United Arab Emirates and Egypt shares are poised to attract overseas investors after Vanguard Group Inc., the largest U.S. mutual-fund provider, switched to FTSE Group from MSCI Inc. (MSCI), EFG-Hermes Holding SAE said.
The move opens up Vanguard’s $67 billion emerging-markets fund to the U.A.E. since the Arab nation is ranked higher at FTSE than it is at MSCI, Julian Bruce, EFG-Hermes’ Dubai-based director of institutional sales trading, said by e-mail today. The second-largest Arab economy has emerging-market status at FTSE and frontier status at MSCI.
U.A.E. stock exchanges comprise 0.34 percent of FTSE’s EM index, while the weighting of Egypt’s benchmark gauge, the world’s best performer this year, is 0.51 percent, compared with 0.36 percent in MSCI. Benchmarks in Dubai, Abu Dhabi and Egypt rose today, with the DFM General Index (DFMGI) soaring to the highest level in more than five months and Egypt’s EGX 30 Index (EGX30) climbing 0.8 percent, snapping a four-day drop, at the close.
“The news that one of the largest EM exchange-traded funds is switching to the FTSE index series is a positive factor for both the U.A.E. and Egypt,” Bruce said. “Whilst overall weightings of those countries within the global series are very small, they are meaningful when compared with average daily value traded, especially in the U.A.E. Timing remains uncertain but this type of event is always a catalyst for increased speculative activity.”
The move by Vanguard, which will use FTSE as a benchmark for about $537 billion of assets, comes after Dubai trading volumes dropped as Europe’s debt crisis trimmed the appetite for riskier assets. About 228 million shares traded in Dubai today, down from March’s 835 million peak. U.A.E. equities are valued at $108 billion and those in Egypt at $69 billion, according to data compiled by Bloomberg.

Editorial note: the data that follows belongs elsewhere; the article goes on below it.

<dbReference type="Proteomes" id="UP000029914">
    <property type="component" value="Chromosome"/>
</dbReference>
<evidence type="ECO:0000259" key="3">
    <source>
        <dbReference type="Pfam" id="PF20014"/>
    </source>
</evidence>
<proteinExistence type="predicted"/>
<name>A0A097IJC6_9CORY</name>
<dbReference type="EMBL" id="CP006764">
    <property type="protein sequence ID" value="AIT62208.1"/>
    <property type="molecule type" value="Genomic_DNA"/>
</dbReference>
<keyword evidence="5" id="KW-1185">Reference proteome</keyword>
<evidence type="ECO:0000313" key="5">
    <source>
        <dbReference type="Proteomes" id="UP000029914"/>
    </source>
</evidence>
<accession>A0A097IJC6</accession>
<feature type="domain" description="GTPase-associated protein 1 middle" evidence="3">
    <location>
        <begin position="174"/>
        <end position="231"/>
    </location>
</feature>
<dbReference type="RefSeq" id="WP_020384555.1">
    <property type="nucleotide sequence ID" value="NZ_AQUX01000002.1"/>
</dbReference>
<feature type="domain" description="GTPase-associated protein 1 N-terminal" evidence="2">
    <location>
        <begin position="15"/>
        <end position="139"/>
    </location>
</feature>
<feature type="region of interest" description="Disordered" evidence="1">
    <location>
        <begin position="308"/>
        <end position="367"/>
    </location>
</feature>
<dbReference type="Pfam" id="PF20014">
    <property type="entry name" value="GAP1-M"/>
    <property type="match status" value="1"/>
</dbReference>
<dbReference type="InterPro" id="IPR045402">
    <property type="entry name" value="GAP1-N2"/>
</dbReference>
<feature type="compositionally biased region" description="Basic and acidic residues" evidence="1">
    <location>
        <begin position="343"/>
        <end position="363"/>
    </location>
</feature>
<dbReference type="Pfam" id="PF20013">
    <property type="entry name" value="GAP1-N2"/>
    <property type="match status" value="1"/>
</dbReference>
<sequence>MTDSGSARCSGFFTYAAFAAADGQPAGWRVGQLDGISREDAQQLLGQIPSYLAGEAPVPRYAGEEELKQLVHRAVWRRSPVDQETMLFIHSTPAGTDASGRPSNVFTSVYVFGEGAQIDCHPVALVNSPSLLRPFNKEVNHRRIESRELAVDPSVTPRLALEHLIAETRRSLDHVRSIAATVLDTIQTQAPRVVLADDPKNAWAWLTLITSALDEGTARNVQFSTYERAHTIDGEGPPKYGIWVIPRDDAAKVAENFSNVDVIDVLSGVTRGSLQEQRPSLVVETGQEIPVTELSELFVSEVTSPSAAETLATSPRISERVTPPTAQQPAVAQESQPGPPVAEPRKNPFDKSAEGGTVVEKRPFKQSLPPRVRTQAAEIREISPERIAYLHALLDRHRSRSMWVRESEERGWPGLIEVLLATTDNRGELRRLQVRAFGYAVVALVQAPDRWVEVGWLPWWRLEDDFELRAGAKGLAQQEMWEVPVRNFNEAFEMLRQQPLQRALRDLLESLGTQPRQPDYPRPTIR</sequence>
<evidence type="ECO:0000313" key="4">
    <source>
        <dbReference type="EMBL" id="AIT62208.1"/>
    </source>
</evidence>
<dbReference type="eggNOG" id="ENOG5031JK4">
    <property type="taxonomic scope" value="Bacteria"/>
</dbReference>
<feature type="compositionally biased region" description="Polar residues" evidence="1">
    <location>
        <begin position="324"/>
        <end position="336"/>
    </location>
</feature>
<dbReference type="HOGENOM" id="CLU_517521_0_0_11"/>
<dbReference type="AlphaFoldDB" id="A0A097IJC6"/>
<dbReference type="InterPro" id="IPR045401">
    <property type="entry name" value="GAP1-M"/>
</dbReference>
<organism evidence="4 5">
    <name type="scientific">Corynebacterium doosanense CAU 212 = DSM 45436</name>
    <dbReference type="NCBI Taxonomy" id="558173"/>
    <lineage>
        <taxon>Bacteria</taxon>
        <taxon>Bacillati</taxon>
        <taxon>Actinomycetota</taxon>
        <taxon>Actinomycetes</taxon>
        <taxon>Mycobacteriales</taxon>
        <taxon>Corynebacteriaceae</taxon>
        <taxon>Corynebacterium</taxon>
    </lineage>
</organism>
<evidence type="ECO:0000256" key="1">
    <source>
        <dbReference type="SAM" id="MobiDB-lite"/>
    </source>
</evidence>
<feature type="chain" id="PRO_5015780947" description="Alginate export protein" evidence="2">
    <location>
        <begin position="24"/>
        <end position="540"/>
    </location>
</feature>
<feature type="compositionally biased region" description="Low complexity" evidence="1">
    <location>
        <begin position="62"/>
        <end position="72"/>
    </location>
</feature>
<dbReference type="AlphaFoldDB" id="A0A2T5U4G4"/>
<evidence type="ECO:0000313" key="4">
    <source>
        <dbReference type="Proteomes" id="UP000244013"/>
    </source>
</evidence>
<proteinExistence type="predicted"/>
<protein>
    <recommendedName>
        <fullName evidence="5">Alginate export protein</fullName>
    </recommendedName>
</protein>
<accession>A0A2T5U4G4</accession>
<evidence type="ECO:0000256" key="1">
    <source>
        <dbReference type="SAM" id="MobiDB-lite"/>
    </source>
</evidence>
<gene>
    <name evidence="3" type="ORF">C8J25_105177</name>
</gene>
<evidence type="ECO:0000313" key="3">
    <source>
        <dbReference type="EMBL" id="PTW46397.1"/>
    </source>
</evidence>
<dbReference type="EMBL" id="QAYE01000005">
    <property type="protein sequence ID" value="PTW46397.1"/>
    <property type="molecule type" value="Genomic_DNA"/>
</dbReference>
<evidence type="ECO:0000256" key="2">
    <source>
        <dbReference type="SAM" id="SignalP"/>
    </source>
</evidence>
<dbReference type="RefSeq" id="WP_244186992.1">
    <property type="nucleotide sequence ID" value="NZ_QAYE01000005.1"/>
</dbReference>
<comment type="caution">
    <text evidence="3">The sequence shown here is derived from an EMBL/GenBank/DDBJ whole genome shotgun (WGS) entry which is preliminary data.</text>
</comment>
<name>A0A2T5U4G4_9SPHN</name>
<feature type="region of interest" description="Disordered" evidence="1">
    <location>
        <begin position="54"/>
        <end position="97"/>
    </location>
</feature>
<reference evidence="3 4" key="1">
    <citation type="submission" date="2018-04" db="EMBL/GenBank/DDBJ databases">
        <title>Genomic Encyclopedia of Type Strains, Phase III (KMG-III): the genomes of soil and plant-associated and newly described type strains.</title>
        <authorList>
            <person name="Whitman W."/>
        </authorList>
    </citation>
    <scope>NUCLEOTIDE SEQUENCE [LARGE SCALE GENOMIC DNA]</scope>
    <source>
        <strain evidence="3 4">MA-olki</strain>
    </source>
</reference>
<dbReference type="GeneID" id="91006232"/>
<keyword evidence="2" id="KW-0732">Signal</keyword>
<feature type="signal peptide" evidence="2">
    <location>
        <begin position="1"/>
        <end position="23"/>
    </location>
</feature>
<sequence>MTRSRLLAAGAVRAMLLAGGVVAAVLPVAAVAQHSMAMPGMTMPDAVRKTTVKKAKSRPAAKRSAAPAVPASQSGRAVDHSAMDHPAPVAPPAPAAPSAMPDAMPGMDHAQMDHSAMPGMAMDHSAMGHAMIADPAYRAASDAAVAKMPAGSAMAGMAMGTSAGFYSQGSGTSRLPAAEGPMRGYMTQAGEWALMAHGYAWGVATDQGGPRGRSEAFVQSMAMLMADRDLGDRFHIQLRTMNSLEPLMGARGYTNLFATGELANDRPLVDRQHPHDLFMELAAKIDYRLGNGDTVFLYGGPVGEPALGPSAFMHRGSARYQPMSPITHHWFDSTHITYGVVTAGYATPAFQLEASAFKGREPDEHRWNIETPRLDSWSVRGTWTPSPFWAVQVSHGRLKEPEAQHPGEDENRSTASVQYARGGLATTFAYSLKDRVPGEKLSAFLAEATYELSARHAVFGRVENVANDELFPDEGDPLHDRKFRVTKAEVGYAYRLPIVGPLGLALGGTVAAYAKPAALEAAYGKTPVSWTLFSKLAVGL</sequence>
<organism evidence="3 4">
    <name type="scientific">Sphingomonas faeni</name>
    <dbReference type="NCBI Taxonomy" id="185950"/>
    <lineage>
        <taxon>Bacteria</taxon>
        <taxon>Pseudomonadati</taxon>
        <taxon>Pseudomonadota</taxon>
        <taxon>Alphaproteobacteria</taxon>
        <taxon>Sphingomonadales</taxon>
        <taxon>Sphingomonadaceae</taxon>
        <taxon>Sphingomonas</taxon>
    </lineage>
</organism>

The U.A.E. failed for a fourth year to secure an upgrade at MSCI to emerging-market status in June, as the index provider cited issues with market accessibility. Dubai’s index rose 1.2 percent to 1,623.24 at the close in the emirate, the highest since May 1. The measure has rallied 20 percent this year, making it the best-performing stock market in the six-nation Gulf Cooperation Council (BGCC200), which includes Saudi Arabia.
Abu Dhabi’s ADX General Index (ADSMI), which is up 10 percent in 2012, added 0.2 percent while Egypt’s EGX 30 Index gained the most since Sept. 25, advancing to 5,656.15. Egyptian shares have soared 56 percent this year, outperforming 90 global indexes tracked by Bloomberg.
Vanguard will adopt benchmarks from FTSE for six international stock index funds, and gauges developed by the University of Chicago’s Center for Research in Security Prices for 16 U.S. equity and balanced funds, the Pennsylvania-based firm said yesterday.
The change will affect both index mutual funds and exchange-traded funds at Vanguard, whose ETFs are structured as share classes of its mutual funds. The switch to the FTSE benchmarks, which includes about $170 billion in fund assets, is the largest in international index providers, FTSE said. MSCI shares slumped 27 percent in New York yesterday, the most on record, to $26.21.
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